In a shock to all my loyal reader's I'm going to talk about science and comment on some of the talks I've seen here at the APS meeting. Yesterday afternoon I went to a talk given by Geoff Burbidge of Burbidge, Burbidge, Fowler and Hoyle (or B2FH as it is commonly referred to in the astronomy community) fame - this was one of the seminal works on stellar nucleosynthesis i.e. the creation of heavy elements within stars. The paper was published in 1957 so Burbidge was giving a lecture in a session dedicated to the anniversary of it. As you'll probably gather from the paper being 50 years old Burbidge himself is getting on a bit. He's originally English, but has lived in the US for many years and has an accent that fluctuates between the two as he talks. The start of his talk was a good historical perspective of his field, which is always interesting to here from one of the people who was around at it's very start. However, for the majority of the talk he moved onto discussing his many problems with current cosmology. You see he is one is the dwindling minority (a fact he indeed joked about) who, like his more famous co-author Fred Hoyle, still hold onto some form of a steady state universe. Part of his theory relies on the CMB being explained by the synthesis of Helium from Hydrogen, rather than from the hot fireball Big Bang model. Although he makes his points well, some of his conclusions do seem to be rather clutching at straws to hold onto a model that pretty much all evidence points against. It was a very entertaining talk in all.
Today I have seen some very nice talks on the proposed Dark energy missions SNAP, Destiny and ADEPT. The first talk was by Saul Perlmutter, the lead author on the original Supernova cosmological acceleration results (supernova observations seemed to show that the universe is currently undergoing an accelerating expansion caused by an as yet unknown dark energy). He gave a very nice, and understandable, overview of the scientific objectives of SNAP (Supernova Acceleration Probe). Another of the talks was by Daniel Eisenstein of the University of Arizona describing the science objectives of ADEPT, which goes about the dark energy problem in a rather difference way that the supernova observations. This is instead looking for Baryon Acoustic Oscillations (BAO). This requires looking at the large scale distribution in space of galaxies at different redshifts. Now my knowledge of BAOs was very limited before this talk, but it was all very well explained and I came out feeling quite well informed on the subject. It basically says that there should be a naturally preferred distance scale between galaxies set down by the speed of sound propagation, and therefore matter density propagation, in the early universe. You look for these preferred scales by looking at the distribution of galaxies, and indeed they are seen. I shouldn't be too enthusiastic about these missions though as they're in direct competition against the gravitational wave mission LISA for being the first Beyond Einstein mission to be funded - of course it would be nice if they could all be done.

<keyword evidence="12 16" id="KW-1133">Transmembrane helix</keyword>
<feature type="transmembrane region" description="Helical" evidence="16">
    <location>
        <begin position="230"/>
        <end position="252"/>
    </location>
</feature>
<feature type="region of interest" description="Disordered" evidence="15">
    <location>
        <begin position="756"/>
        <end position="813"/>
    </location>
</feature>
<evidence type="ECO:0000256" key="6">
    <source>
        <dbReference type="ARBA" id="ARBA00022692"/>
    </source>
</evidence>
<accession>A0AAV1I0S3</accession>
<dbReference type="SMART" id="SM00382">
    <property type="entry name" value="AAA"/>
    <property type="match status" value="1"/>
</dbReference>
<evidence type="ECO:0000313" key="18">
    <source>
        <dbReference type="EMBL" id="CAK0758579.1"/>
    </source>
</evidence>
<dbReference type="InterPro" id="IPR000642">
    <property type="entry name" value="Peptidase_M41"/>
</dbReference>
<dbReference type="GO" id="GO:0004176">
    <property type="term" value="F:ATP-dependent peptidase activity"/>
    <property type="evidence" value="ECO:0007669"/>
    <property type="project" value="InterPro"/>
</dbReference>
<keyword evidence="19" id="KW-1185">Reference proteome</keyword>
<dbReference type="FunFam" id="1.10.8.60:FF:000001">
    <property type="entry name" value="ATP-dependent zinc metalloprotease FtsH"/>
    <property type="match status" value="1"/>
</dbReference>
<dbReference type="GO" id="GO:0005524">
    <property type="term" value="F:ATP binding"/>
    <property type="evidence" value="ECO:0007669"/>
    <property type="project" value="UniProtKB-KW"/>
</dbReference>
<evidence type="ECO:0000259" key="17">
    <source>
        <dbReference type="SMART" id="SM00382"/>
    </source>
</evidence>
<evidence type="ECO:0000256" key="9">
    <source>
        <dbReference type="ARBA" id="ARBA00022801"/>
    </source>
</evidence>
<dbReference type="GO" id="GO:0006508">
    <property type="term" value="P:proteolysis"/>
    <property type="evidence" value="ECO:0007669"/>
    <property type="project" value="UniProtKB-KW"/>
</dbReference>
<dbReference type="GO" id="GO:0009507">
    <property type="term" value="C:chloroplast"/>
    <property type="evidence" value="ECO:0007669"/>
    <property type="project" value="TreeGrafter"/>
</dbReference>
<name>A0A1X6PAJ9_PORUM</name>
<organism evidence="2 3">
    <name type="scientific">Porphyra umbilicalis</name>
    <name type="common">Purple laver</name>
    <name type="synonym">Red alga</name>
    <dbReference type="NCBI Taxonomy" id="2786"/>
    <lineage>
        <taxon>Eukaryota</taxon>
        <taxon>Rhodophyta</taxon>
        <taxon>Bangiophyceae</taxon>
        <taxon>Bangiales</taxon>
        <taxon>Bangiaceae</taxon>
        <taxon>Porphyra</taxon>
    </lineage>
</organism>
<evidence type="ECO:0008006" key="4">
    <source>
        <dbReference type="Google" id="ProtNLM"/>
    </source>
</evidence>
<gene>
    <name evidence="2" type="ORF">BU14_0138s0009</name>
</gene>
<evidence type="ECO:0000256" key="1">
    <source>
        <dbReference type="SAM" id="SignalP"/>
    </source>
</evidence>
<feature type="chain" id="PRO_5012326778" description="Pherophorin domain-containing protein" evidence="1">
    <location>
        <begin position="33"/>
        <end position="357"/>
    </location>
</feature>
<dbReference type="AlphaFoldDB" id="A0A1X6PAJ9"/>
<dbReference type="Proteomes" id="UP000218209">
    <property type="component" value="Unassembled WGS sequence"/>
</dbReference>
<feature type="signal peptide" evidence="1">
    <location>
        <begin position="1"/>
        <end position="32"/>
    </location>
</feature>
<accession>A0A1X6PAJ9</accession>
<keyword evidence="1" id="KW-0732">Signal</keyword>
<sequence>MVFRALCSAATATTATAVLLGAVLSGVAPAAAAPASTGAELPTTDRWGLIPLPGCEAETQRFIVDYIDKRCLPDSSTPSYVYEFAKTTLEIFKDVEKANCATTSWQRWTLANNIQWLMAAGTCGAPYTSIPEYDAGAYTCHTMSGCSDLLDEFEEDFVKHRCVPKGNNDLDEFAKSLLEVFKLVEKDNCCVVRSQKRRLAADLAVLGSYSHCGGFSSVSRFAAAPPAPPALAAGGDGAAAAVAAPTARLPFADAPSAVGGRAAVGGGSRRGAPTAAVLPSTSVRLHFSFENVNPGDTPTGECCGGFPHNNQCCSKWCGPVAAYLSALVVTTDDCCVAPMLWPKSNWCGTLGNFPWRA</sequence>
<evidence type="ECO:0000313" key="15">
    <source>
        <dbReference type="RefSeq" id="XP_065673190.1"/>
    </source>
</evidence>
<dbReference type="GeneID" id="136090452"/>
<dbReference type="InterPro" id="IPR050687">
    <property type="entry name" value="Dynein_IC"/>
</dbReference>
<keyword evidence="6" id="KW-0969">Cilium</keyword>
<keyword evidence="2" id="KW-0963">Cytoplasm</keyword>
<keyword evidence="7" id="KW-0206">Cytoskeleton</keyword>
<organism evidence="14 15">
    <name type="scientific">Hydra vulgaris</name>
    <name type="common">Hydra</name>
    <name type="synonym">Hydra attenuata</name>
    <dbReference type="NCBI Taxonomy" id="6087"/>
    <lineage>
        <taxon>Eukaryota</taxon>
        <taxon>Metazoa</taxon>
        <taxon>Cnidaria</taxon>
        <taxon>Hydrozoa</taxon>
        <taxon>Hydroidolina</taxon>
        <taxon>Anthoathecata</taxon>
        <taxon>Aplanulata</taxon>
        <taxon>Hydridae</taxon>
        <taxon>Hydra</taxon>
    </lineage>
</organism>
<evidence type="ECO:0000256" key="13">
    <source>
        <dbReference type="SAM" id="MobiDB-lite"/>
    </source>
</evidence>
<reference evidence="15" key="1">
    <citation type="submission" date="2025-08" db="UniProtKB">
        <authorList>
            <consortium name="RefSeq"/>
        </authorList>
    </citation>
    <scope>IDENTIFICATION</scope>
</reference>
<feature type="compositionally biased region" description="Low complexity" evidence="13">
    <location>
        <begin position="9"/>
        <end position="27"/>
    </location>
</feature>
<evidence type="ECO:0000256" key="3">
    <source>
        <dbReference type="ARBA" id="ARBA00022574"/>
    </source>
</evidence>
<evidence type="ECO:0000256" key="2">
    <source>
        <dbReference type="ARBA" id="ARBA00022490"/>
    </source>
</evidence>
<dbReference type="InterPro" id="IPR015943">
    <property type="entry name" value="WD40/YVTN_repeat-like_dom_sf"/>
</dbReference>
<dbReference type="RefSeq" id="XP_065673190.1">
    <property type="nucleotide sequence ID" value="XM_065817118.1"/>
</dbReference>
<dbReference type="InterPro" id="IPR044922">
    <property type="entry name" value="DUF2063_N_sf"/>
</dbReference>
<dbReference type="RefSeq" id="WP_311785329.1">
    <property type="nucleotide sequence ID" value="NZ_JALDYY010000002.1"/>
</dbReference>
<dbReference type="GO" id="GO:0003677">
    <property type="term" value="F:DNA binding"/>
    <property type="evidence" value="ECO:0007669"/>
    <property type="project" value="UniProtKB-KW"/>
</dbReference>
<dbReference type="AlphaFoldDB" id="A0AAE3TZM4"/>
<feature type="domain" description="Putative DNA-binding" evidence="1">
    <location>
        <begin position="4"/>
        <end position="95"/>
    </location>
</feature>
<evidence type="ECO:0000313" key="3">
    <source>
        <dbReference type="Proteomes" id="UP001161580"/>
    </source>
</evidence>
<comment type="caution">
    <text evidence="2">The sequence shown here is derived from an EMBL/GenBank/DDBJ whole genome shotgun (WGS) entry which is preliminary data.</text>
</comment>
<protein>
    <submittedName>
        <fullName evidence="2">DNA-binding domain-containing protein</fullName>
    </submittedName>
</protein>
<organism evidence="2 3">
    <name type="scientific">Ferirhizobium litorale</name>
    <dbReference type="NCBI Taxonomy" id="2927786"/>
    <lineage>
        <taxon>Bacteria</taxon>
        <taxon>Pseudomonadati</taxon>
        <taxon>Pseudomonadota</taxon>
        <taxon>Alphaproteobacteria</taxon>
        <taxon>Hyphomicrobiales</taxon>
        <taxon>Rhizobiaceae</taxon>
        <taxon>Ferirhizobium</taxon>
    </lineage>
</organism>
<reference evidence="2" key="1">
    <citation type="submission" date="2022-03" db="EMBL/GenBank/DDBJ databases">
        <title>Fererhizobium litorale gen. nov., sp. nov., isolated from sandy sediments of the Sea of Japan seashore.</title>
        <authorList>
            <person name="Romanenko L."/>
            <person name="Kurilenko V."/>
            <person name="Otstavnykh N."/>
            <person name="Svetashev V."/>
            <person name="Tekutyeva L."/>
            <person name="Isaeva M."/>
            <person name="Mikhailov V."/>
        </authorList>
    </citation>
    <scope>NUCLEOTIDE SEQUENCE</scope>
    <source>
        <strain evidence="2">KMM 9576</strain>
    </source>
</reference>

I also saw a talk this morning by a promising young physicist by the name of Jennifer Watson, of the University of Edinburgh, but currently working at SLAC. I learned all about the B → k*ll decay process and how you can distinguish it from the charmonium decay. Fascinating stuff ;)
More news tomorrow maybe.